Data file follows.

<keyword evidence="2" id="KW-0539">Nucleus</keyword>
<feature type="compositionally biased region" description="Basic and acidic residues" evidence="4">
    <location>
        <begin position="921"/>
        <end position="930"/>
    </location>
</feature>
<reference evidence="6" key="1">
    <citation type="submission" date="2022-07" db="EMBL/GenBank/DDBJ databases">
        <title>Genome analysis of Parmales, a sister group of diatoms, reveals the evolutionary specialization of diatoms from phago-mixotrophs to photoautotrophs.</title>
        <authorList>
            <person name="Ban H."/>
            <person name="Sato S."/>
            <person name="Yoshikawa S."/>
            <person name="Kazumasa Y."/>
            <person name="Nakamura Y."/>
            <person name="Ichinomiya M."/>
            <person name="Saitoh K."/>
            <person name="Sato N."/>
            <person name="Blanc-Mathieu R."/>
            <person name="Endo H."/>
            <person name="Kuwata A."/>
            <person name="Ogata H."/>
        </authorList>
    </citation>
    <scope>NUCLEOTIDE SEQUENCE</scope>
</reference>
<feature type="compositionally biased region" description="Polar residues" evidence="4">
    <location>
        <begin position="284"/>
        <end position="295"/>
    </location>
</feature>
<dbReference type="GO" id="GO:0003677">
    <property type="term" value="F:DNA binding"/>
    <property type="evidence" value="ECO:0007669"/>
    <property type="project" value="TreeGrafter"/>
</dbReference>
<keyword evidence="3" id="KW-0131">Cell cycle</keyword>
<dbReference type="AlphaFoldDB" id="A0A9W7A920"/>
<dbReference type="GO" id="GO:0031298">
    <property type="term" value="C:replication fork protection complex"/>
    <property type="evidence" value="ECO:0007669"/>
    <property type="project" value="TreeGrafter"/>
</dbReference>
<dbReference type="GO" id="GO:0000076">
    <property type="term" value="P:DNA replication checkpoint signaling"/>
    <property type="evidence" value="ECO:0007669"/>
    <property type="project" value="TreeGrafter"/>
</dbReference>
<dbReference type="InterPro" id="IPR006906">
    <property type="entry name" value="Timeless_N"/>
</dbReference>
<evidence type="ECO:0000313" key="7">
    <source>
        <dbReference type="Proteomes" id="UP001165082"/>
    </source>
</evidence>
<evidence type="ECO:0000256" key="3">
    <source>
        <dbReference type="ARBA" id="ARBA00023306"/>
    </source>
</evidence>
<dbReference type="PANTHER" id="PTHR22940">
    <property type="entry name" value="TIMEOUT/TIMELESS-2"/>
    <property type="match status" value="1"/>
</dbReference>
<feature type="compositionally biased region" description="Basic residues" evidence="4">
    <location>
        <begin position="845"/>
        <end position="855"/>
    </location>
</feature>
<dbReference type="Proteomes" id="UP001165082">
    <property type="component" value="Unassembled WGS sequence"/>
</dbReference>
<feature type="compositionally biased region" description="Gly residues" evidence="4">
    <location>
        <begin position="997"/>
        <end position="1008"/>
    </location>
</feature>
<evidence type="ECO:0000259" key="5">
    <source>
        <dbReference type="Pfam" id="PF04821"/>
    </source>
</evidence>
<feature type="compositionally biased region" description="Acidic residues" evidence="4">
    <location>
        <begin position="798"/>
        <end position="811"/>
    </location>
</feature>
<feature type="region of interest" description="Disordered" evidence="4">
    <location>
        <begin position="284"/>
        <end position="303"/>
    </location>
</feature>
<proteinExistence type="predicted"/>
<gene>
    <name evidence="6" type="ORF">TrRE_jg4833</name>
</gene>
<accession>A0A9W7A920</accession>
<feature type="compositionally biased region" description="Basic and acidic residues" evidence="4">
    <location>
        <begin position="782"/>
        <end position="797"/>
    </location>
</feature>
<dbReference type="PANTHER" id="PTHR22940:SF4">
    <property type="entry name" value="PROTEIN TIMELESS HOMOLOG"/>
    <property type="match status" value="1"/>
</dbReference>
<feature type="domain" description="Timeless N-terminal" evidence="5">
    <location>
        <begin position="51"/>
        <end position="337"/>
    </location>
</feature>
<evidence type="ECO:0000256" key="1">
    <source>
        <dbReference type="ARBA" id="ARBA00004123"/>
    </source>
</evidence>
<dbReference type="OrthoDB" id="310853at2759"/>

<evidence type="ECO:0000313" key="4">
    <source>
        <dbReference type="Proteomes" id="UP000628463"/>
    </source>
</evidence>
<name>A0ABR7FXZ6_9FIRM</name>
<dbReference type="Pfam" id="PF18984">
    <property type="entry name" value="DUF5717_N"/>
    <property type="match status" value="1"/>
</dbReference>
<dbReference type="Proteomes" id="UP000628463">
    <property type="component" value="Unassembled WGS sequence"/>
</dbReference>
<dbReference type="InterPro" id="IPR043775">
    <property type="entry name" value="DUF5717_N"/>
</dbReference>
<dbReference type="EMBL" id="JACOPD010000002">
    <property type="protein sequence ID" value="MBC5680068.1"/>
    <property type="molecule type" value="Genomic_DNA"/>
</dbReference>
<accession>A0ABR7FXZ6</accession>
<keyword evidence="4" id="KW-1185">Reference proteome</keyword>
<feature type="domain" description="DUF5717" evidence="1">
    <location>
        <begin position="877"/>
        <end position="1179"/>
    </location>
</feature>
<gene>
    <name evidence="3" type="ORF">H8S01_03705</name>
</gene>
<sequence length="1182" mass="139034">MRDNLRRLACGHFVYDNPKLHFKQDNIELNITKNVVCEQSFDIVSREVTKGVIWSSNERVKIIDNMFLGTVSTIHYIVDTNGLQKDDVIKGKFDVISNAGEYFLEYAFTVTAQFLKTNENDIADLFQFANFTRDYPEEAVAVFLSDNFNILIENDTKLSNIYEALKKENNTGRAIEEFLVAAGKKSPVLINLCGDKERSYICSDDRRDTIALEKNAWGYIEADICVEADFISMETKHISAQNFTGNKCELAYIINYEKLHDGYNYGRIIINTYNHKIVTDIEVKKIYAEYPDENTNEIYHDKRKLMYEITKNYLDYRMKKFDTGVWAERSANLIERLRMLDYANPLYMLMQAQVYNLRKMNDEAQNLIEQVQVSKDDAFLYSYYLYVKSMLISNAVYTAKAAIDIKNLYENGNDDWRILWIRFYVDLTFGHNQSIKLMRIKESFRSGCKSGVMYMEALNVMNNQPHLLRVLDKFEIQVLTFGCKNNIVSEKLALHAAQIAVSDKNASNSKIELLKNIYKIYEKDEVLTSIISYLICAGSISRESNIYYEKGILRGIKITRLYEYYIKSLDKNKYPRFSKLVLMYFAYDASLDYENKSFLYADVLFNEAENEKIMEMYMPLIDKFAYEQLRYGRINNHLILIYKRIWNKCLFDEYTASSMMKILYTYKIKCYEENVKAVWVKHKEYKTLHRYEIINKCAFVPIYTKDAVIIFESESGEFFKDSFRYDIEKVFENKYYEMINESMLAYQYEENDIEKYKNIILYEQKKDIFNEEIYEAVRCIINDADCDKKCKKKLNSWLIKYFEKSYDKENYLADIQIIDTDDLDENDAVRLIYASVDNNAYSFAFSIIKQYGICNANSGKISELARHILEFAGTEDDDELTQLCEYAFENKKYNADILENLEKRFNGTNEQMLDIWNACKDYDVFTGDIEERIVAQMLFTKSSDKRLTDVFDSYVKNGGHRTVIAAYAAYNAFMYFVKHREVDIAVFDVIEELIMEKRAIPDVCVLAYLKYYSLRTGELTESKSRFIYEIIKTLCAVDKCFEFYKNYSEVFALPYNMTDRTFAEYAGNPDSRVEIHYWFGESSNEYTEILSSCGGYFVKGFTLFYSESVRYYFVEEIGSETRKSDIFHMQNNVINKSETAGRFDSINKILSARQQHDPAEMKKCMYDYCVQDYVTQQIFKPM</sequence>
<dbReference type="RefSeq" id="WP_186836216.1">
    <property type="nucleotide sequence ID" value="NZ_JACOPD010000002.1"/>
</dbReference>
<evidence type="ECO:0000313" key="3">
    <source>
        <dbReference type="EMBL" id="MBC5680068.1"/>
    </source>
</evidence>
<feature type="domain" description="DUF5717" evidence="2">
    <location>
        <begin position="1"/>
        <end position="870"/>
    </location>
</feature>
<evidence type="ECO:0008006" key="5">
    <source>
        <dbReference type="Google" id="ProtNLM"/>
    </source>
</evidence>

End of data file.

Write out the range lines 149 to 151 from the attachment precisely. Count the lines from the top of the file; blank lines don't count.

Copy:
<feature type="domain" description="DUF5717" evidence="1">
    <location>
        <begin position="877"/>